What does this mean for millennials entering the work force? “Be the biggest, baddest fish in the sea,” said Emmanuel Garcia, a recruiter for an IT firm. “We get a ton of people sending applications and they are all the same. But when it gets down to it, we want people who can do more for less. It sucks to say, but that’s the game now. If you can’t do everything you might as well know nothing.”

Situations like this have led to a rise in easy-money “opportunities.” One example is the LifeLine program which offers free phones to low-income residents. Ads are posted on Craigslist, Facebook, and other sites seeking customer service reps and offering weekly pay. Sometimes these ads come with some sort of phrasing along the lines of, “make up to $2,000 a week!!!”

The truth, however, is that these customer service representatives are similar to door-to-door salesmen signing people up for free government phones. And the $2,000 a week is based solely on commission and how many people can be registered for the program.

“It’s not surprising to hear that that is happening, especially since so many people are looking for steady work. What you have then is a pool of desperate people being fooled by individuals who are also looking to make a quick buck, but dishonestly,” said Garcia.

According to Garcia, it is easier to hire a new graduate looking for experience rather than a seasoned employee seeking better pay. These kinds of tactics are what many writers, artists, musicians, and the like fall prey to.

A simple search on Craigslist will pull up job opportunities, but they are often only seeking creatives willing to work for experience or exposure but not be paid.

This is also how sites such as the Huffington Post continuously stream content; using “bloggers” willing to work for free to gain exposure.

One such example is actor/writer Will Wheaton. According to his site,, he was approached by the Huffington Post and asked if the site could republish one of his works. Wheaton wrote that when he asked what contributors are paid, he received an answer many writers are familiar with: “Unfortunately, we’re unable to financially compensate our bloggers at this time. Most bloggers find value in the unique platform and reach our site provides, but we completely understand if that makes blogging with us impossible.”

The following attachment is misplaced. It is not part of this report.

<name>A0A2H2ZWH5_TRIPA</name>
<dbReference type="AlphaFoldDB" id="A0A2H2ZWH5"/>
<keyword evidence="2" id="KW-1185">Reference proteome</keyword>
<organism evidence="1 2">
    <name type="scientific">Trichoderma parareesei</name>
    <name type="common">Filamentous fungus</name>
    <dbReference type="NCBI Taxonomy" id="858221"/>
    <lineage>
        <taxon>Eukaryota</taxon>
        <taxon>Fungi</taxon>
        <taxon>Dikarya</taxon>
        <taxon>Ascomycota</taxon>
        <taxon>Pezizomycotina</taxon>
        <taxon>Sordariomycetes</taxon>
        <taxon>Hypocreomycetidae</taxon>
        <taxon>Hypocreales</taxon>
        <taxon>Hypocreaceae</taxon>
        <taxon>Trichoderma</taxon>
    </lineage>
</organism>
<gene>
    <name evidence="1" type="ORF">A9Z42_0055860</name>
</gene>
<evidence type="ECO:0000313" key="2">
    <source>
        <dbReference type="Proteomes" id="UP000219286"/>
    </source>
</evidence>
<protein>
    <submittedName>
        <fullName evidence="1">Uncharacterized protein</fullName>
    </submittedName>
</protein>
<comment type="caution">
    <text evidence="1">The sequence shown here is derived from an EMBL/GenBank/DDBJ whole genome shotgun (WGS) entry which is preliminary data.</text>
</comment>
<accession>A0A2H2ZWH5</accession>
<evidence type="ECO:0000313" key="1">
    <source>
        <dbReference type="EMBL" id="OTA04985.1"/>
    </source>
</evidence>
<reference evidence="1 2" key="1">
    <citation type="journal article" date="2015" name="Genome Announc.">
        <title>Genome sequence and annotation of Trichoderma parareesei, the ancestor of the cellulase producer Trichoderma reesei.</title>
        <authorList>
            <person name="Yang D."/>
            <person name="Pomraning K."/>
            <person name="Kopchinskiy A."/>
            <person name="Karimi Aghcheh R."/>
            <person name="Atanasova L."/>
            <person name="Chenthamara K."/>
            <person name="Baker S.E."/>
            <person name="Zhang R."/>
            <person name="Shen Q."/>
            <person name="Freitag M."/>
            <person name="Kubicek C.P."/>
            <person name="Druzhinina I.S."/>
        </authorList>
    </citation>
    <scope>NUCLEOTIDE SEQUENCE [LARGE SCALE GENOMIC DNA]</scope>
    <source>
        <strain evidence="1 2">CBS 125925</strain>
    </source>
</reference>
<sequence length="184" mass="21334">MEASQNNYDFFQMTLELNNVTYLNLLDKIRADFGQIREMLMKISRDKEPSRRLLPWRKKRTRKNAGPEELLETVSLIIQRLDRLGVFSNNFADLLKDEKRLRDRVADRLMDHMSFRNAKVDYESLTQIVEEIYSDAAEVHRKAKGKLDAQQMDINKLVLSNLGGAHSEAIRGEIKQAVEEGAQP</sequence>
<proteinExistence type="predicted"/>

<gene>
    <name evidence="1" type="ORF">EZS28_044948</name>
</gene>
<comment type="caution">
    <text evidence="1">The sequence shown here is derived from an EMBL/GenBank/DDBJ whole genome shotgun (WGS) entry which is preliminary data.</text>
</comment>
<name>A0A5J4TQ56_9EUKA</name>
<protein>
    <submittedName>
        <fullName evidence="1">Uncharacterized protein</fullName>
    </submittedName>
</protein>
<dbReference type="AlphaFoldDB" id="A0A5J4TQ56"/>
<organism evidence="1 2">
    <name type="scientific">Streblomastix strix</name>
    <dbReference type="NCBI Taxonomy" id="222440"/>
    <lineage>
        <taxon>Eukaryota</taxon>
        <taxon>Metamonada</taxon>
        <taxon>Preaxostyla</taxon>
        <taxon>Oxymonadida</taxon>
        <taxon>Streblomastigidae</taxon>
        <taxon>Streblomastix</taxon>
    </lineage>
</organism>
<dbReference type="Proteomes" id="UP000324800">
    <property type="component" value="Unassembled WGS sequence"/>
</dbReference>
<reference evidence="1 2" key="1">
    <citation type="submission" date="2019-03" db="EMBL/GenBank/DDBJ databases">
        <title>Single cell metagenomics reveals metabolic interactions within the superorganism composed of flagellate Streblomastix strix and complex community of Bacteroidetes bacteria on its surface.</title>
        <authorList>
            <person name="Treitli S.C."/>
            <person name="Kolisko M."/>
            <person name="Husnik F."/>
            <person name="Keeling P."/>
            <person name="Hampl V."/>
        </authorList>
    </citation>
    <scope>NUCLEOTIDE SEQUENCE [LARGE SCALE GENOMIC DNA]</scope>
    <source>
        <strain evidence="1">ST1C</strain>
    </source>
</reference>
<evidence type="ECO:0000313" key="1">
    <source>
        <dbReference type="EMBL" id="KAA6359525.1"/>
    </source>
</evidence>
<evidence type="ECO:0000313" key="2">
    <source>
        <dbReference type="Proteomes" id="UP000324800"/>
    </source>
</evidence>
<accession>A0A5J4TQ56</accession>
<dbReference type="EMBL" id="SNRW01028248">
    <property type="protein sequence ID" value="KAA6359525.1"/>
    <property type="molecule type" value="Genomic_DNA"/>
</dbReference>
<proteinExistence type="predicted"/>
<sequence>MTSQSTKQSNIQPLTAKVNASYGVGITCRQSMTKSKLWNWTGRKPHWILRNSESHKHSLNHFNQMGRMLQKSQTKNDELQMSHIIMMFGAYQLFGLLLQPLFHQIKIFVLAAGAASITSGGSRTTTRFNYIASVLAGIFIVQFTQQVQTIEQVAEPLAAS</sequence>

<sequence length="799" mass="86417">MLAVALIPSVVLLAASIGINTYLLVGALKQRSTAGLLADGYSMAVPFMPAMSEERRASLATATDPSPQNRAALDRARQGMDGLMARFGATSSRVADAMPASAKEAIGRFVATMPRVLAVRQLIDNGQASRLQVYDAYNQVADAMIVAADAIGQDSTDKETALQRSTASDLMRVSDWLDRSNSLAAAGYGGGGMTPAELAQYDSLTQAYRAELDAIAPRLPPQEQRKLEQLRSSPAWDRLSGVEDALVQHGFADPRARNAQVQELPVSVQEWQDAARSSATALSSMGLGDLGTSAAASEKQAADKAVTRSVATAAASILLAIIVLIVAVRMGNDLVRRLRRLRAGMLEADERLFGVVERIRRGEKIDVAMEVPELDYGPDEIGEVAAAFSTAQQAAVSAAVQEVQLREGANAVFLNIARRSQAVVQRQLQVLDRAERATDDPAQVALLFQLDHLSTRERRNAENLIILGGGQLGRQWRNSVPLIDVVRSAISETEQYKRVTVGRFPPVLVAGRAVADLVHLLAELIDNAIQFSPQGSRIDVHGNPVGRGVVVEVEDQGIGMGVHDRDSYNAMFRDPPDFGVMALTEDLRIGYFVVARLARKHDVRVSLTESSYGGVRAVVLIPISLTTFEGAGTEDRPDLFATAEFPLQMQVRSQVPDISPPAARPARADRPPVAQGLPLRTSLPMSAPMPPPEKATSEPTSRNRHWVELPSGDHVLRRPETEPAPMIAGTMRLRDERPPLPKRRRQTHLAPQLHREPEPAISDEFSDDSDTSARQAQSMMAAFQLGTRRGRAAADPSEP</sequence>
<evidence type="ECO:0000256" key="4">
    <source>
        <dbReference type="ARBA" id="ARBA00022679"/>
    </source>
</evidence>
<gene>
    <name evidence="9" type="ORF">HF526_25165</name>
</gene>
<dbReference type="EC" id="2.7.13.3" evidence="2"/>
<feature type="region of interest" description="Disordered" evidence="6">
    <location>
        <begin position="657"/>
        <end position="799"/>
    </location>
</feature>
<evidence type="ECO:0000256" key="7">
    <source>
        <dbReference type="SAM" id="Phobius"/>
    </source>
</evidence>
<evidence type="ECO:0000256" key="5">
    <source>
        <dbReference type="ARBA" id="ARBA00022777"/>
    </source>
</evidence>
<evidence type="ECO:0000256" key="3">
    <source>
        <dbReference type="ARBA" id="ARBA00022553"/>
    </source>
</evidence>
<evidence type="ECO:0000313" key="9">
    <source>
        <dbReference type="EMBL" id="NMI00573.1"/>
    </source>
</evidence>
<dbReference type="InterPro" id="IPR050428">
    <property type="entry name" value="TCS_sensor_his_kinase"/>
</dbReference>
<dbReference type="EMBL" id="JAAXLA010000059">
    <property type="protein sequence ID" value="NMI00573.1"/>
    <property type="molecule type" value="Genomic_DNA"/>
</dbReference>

His response? He said no. However he understands that he is not in a similar place as new writers. “I’m very lucky to not need exposure or ‘reach’ or anything like that, at least not right now and not this way. I’m also very lucky to be able to walk away from things like this because I believe it’s the right thing to do.”

However, most new creatives are not as lucky and thus take jobs that they believe may help their career. Fe Nguyen is currently in that situation. Nguyen said that after she graduated from CalArts, she felt pressured into taking jobs simply for the exposure to help her career all while working her minimum-wage job.

“I am an artist, a graphic designer and I know how to do great work. I have spent so long perfecting my craft that I feel I need to at least give it a shot. Yeah it sucks working retail every weekend and doing freelance design jobs for nothing, but at least my name is getting out there.”

Nguyen said she won’t be working for free much longer because she now feels she is being taken advantage of.

“People who know me and my work, they seem to try and get me to do things for free just because we’re friends. I feel bad for charging, but I need to eat too.”